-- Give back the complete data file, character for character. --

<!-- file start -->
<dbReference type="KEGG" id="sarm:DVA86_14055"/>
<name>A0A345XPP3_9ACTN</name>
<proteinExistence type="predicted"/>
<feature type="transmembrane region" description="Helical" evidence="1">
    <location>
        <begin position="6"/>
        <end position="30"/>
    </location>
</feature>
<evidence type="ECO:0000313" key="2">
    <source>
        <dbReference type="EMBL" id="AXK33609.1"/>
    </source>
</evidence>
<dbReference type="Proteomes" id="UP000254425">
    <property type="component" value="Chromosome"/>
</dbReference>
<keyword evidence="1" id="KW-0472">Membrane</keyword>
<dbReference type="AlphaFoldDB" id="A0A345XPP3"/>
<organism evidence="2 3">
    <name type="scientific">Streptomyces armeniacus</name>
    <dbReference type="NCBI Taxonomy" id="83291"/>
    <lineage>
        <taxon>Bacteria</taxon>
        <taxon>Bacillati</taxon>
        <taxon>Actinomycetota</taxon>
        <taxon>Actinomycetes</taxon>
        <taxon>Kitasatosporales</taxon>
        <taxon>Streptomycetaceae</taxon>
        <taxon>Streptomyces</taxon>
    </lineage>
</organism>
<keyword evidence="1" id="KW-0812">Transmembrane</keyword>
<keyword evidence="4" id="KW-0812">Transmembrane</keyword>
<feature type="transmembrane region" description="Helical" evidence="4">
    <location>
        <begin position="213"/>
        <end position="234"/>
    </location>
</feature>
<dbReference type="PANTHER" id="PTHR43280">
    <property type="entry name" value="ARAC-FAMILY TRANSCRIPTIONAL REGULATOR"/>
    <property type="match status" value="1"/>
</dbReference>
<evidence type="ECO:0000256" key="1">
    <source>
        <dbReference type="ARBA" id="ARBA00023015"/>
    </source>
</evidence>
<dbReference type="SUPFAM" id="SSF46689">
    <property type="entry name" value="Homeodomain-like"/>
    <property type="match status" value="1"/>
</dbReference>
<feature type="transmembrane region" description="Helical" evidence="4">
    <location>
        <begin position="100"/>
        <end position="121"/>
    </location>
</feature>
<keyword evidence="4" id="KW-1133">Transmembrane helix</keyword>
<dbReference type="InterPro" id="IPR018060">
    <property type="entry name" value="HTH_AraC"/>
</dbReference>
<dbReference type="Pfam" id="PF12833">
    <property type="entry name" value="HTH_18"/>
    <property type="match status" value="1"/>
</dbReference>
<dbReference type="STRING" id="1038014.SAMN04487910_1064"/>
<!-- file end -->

<dbReference type="KEGG" id="sarm:DVA86_14055"/>
<name>A0A345XPP3_9ACTN</name>
<proteinExistence type="predicted"/>
<feature type="transmembrane region" description="Helical" evidence="1">
    <location>
        <begin position="6"/>
        <end position="30"/>
    </location>
</feature>
<evidence type="ECO:0000313" key="2">
    <source>
        <dbReference type="EMBL" id="AXK33609.1"/>
    </source>
</evidence>
<dbReference type="Proteomes" id="UP000254425">
    <property type="component" value="Chromosome"/>
</dbReference>
<keyword evidence="1" id="KW-0472">Membrane</keyword>
<dbReference type="AlphaFoldDB" id="A0A345XPP3"/>
<organism evidence="2 3">
    <name type="scientific">Streptomyces armeniacus</name>
    <dbReference type="NCBI Taxonomy" id="83291"/>
    <lineage>
        <taxon>Bacteria</taxon>
        <taxon>Bacillati</taxon>
        <taxon>Actinomycetota</taxon>
        <taxon>Actinomycetes</taxon>
        <taxon>Kitasatosporales</taxon>
        <taxon>Streptomycetaceae</taxon>
        <taxon>Streptomyces</taxon>
    </lineage>
</organism>
<keyword evidence="1" id="KW-0812">Transmembrane</keyword>
<keyword evidence="4" id="KW-0812">Transmembrane</keyword>
<feature type="transmembrane region" description="Helical" evidence="4">
    <location>
        <begin position="213"/>
        <end position="234"/>
    </location>
</feature>
<dbReference type="PANTHER" id="PTHR43280">
    <property type="entry name" value="ARAC-FAMILY TRANSCRIPTIONAL REGULATOR"/>
    <property type="match status" value="1"/>
</dbReference>
<evidence type="ECO:0000256" key="1">
    <source>
        <dbReference type="ARBA" id="ARBA00023015"/>
    </source>
</evidence>
<dbReference type="SUPFAM" id="SSF46689">
    <property type="entry name" value="Homeodomain-like"/>
    <property type="match status" value="1"/>
</dbReference>
<feature type="transmembrane region" description="Helical" evidence="4">
    <location>
        <begin position="100"/>
        <end position="121"/>
    </location>
</feature>
<keyword evidence="4" id="KW-1133">Transmembrane helix</keyword>
<dbReference type="InterPro" id="IPR018060">
    <property type="entry name" value="HTH_AraC"/>
</dbReference>
<dbReference type="Pfam" id="PF12833">
    <property type="entry name" value="HTH_18"/>
    <property type="match status" value="1"/>
</dbReference>
<dbReference type="STRING" id="1038014.SAMN04487910_1064"/>